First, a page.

- Competitive Landscape
- Product State
- Executive Team
Market Size and Potential
Determining market size can feel like spotting the Constellation Lynx from downtown. It can be done, but it requires focus. You have to know what it is you're looking for. To estimate the market size and potential for a technology product, you'll have to understand and use publicly available data points or estimates to serve as a framework for your product. For products that have the potential to interrupt existing markets and create new ones, you may even need to do some forecasting of where the existing markets are headed.
To determine the size of the market that exists for Nanobox, here is some of the data points we used.
of users of competing products - Heroku hosts an estimated 10M apps
of web developers - GitHub has 25 million registered users
- published revenue from support contracts - Red Hat has over $2B annual revenue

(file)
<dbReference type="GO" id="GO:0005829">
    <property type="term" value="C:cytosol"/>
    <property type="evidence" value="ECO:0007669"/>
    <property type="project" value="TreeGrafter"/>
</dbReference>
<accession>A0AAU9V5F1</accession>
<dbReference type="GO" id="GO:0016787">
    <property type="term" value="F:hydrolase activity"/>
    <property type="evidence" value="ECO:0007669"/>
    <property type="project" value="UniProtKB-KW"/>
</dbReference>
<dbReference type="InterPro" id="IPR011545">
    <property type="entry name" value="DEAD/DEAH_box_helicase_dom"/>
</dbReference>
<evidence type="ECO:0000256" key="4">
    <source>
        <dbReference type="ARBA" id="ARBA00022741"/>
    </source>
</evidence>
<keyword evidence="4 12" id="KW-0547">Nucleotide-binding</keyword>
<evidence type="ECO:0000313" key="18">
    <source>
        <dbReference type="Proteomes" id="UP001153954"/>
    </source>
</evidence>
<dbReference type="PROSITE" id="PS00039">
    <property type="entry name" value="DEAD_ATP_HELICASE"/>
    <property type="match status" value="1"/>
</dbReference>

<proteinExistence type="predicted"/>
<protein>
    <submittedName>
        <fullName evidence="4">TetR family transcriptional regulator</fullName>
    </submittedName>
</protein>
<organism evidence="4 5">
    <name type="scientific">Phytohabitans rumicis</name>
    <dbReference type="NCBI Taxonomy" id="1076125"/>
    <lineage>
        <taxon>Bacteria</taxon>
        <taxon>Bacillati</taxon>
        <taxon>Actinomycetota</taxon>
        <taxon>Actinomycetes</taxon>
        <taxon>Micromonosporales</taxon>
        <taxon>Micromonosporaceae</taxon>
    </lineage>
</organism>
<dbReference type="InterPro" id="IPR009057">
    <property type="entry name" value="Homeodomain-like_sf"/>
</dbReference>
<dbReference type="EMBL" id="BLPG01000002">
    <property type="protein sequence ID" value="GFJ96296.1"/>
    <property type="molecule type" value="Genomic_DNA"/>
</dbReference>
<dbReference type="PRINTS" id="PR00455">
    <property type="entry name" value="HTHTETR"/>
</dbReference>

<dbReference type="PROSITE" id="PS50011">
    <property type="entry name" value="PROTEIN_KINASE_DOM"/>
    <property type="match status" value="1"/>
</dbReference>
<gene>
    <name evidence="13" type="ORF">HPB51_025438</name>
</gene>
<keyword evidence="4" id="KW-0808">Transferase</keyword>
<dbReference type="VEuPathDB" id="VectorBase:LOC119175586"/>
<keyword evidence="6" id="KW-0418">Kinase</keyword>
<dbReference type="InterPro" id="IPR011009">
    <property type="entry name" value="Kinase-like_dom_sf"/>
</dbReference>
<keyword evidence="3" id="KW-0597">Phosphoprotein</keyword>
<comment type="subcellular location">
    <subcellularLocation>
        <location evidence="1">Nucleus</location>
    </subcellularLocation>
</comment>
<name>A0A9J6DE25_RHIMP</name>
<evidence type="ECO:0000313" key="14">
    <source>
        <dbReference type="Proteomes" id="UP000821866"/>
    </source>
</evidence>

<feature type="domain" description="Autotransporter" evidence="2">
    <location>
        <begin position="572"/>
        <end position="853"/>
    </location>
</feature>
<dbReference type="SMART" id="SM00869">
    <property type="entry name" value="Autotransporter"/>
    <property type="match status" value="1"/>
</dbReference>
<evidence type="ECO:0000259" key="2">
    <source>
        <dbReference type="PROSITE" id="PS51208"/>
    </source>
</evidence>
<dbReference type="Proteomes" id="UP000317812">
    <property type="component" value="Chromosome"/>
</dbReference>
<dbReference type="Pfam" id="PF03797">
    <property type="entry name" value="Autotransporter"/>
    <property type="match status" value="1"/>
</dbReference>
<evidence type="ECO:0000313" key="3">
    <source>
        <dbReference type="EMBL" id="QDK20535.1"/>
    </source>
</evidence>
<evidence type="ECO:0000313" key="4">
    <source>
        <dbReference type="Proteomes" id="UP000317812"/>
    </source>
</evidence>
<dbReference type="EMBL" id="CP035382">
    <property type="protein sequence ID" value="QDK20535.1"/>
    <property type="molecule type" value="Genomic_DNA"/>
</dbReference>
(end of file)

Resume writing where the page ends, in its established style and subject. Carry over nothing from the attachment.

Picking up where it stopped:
These are a few samples of the data points we use to create as complete a picture as possible of what potential exists for adoption of our development platform.
The competitive landscape naturally fits alongside the market size and potential factor for business valuation. Existing products that compete with yours, even if you believe yours will be interruptive and transform the market, currently define how your potential customers are solving the problem you expect your product to solve as you extract customers from your competitors.